]. The proposed analytical model was then adapted as a transversely isotropic hyper-viscoelastic model and implemented within a material subroutine (UMAT) for the commercial finite element (FE) package Abaqus/Standard. The ability of the model to predict the occurrence of consolidation-induced fibre path defects in a variety of industrially relevant cases such as Automated Fibre Placement (AFP) gaps and overlaps laminates [
] or L-, C- and tapered-sections [
] parts was demonstrated in subsequent publications. These publications, however, fell short of providing a full quantitative validation for key geometrical characteristics of wrinkles that play an important role in the failure mechanisms of composites.
In the present contribution, the industrially relevant case of a stepped laminate, as a simplification of a stringer foot run-out, is studied both numerically and experimentally. The mechanism by which the wrinkle forms here is slightly different from previous studies that used the same constitutive models [
] as it is generated through a lack of pressure in certain areas of the part (due to the bridging of the vacuum bag) rather than by the creation of an excess length stemming from a distortion of the prepreg stack that follows the application of the autoclave consolidation pressure. An in-depth quantitative comparison between geometric wrinkles characteristics (such as angle, height and wavelength) predicted by the simulation and measured on micrographs of real samples is performed. Finally, a numerical study of the impact of the observed geometrical differences between the ‘as-manufactured’ and the ‘as-predicted’ samples on the strength of the laminate is performed. Conclusions on the feasibility to integrate process simulations in the traditional design loop of composite parts to decrease their cost through a drastic reduction of the number of manufacturing trials necessary to release a part into the market are drawn.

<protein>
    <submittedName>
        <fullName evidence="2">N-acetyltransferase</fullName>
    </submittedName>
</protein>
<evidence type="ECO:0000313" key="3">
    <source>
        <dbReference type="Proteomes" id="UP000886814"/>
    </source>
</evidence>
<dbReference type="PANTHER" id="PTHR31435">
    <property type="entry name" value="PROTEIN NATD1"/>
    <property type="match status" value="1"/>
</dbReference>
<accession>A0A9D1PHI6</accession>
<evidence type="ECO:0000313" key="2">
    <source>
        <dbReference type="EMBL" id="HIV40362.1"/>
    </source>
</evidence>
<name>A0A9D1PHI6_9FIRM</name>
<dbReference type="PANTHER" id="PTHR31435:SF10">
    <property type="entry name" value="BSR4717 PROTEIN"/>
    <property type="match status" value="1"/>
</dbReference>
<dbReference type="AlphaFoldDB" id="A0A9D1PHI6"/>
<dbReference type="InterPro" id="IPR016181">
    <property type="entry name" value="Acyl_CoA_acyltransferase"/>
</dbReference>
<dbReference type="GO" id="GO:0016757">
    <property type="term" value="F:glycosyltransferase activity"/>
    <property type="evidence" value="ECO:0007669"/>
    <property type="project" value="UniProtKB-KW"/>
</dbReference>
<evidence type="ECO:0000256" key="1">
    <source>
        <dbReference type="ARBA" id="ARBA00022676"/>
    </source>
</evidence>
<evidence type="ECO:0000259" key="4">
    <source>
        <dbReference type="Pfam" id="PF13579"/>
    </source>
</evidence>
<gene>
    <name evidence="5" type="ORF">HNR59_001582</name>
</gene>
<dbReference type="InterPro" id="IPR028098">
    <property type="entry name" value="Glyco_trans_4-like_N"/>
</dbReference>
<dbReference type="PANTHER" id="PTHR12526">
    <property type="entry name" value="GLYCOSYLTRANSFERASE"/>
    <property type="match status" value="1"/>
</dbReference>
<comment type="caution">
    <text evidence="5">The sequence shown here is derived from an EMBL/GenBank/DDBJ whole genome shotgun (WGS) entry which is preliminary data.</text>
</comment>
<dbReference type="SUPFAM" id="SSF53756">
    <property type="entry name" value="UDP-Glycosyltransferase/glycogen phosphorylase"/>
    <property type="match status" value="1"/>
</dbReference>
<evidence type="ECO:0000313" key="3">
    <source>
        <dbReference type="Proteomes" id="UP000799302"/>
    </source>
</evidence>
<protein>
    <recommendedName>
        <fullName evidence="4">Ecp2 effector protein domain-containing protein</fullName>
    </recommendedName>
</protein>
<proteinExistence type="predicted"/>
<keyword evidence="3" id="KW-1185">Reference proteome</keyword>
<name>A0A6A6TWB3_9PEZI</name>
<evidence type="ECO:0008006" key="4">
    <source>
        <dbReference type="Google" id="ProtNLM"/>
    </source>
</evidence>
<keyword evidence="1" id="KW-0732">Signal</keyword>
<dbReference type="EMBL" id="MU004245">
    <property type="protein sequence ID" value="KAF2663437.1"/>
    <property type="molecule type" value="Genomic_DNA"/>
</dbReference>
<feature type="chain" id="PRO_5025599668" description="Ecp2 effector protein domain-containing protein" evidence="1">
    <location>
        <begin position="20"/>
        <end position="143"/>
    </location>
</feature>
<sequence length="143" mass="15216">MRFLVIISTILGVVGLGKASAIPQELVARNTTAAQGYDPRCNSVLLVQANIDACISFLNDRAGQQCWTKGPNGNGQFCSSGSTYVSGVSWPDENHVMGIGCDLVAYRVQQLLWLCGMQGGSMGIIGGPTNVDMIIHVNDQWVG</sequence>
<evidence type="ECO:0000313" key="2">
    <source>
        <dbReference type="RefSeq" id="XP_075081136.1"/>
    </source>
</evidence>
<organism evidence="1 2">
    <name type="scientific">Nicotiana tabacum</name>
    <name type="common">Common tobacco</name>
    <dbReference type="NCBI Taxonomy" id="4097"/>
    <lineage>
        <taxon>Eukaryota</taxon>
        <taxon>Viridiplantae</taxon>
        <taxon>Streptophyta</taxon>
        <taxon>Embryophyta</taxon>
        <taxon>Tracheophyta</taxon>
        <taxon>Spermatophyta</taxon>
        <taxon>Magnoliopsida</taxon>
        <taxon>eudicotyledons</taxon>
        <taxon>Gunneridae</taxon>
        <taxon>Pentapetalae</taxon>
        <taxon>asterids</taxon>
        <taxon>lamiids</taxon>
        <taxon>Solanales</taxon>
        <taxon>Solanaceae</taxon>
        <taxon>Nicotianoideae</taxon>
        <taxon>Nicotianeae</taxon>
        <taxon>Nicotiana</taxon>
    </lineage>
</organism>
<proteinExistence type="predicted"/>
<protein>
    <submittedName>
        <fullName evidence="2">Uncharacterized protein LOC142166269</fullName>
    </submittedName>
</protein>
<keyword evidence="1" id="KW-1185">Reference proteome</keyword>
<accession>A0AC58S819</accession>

In this paper, a framework for predicting wrinkle defects in thick autoclave-consolidated composite and their effects on the structural performance of components has been proposed, taking the industrially relevant case of a stepped laminate as an example. It was demonstrated that use of process models can help reduce fibre path defects that form in every part made, if the design process does not take account of manufacturing constraints. The limitations of using only pristine part information for design of composite parts to meet strength requirements has been highlighted. A difference of 25% between the predicted ‘as-designed’ and experimental ‘as-manufactured’ failure stress was reduced to 12% by using process models alone. Further improvements to the predicted strength can be reduced to less than 5% by using the ‘as-manufactured’ fibre paths in the FE models. Finally, it was shown, that even when a defect cannot be completely supressed, taking account of its existence in failure analysis can help greatly improve the predictive capabilities of the failure models and therefore help reduce the safety factors currently at play in the industry. This would, in turn, lead the way towards lighter designs, more fuel-efficient vehicles and a reduced usage of materials.